Wednesday, February 16, 2011

Curmudgeon blue about modern blue jeans

I wrote a few years back about how I broke down and got my first pair of blue jeans in at least 20 years.

I realize that no one has been checking in each day in breathless expectation of an update, but the topic is on my mind.


Add blue jeans to the list of things that aren't as good as they used to be.

When I was a kid, blue jeans were blue. Dark blue. Navy blue. And they were stiff.

Oh, they could be folded. One could, with some effort, stand or sit while wearing new blue jeans. But it was a workout.

Everyone at school knew when you had new blue jeans. It was not, as I seem to recall, entirely favorable notice. Of course, when you're an adolescent, unless you've just scored the winning basket at the big basketball game, almost any notice is unwelcome, at least initially. Coming to school in a new pair of blue jeans was nothing like winning the big game.

Everyone else, in their more faded, softer blue jeans was far more comfortable.

There was an element of risk the first time a new pair of blue jeans were washed, too. My mother always wanted them soaked in a vinegar solution to hold the color.

That was just like parents: Darker jeans were definitely less cool than faded jeans; therefore parents instinctively favored darker jeans. Whether vinegar was used or not, however, anything washed with the new blue jeans was apt to turn at least a robin's egg blue.

Faded blue jeans were celebrated in songs during the 1960s for a reason: By the time a pair of blue jeans were properly faded, they'd been lived in. Your favorite blue jeans were privy to your habits, good and bad, and even your secrets, if you had any. When the knees went, applying a patch was much more than garment repair; it was first aid for a friend.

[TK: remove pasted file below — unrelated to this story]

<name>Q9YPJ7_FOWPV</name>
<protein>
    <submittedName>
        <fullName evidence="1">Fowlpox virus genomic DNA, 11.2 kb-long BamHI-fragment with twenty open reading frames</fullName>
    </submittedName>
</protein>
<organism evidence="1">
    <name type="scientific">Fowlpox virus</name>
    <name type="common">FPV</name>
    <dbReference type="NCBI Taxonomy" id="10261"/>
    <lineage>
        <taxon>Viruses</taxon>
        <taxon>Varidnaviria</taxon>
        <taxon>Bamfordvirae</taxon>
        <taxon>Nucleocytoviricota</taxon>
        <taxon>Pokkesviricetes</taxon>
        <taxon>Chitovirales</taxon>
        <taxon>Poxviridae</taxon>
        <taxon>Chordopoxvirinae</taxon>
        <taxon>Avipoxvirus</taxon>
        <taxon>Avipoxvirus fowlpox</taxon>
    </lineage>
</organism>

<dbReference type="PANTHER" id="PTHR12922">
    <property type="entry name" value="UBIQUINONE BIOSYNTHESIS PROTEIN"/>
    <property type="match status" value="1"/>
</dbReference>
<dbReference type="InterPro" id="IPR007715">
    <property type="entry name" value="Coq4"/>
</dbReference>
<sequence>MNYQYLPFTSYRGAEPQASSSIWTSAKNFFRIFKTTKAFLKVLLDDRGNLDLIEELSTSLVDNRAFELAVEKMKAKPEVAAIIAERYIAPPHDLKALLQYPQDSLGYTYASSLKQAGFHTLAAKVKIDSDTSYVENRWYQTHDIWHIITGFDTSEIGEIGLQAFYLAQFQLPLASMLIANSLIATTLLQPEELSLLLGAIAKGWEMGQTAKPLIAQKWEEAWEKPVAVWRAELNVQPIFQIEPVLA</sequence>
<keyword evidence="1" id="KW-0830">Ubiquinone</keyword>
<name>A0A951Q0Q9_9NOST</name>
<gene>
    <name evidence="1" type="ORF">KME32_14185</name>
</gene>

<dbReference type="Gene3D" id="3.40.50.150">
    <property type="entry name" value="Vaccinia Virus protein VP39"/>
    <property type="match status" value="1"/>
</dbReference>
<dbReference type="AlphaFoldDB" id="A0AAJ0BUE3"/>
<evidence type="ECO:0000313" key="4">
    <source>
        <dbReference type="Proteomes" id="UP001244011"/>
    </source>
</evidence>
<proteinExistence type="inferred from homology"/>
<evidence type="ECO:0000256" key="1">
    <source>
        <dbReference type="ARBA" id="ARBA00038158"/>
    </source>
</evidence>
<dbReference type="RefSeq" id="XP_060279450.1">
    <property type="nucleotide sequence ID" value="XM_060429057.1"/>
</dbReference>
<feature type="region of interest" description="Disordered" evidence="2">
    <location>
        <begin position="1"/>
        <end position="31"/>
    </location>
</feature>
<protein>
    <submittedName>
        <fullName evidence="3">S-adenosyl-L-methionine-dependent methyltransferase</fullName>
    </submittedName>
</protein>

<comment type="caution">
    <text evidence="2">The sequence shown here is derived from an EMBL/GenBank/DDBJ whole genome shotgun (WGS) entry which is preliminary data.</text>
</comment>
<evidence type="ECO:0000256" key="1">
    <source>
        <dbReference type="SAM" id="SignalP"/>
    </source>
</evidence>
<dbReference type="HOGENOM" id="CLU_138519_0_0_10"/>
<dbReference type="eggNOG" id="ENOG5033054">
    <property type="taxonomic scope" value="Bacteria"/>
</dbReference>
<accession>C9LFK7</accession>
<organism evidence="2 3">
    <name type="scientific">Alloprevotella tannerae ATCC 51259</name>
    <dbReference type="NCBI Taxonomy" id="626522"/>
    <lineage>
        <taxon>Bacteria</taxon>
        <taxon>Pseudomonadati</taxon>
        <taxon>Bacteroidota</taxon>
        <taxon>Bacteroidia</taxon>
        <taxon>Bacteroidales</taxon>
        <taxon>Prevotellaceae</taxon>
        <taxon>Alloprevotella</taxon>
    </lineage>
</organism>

The modern blue jean is neither particularly blue nor particularly stiff. Today the garment is marketed to us Baby Boomers as 'relaxed fit' and 'stone washed.'

It turns out that relaxed fit doesn't just mean that six of your high school selves could occupy those pants. And it turns out that "stone washed" is literally true.

On one of those "How Its Made" programs aired on the Science Channel I learned that new blue jeans are pre-washed in what amounts to giant washing machines. Instead of fabric softener sheets, actual stones -- small boulders, even -- are washed with the jeans to 'break them in' before they're foisted on a lazy public.

Either the modern jeans consumer is too sensitive about the reaction obtained when wearing new jeans or too lazy to break them in as we did in the 1960s and 70s. Blue jeans fade now after being laundered only a few times -- and why not? They've already gone through extraordinary wear (and even tear) before getting put on the shelves.

And every parent knows that pre-torn jeans are more expensive.

When a patch is required, as it will be all too soon on the modern blue jean, the item is not an old friend; it's hardly even a casual acquaintance.

If anyone knows where old-style, sturdy denim jeans may be obtained, please leave a comment. Of course, the jeans would have to come in aircraft-carrier sizes....

2 comments:

Empress Bee (of the High Sea) said...

first of all curmy, i think the "cool" kids don't say blue jeans any more. they just say jeans. and i once had my dryer stained blue by a pair of the ducks! it stayed blue until i moved too. did you see the new pajama jeans? now that's funny. i bet the people of walmart wear them out too!

smiles, bee
tyvc

The Curmudgeon said...

Yes, I've seen the ads for the pajama jeans. I don't have any, though. Not yet, anyway.

In a world where monastic robes are marketed with wild success as "Snuggies," however, anything is possible.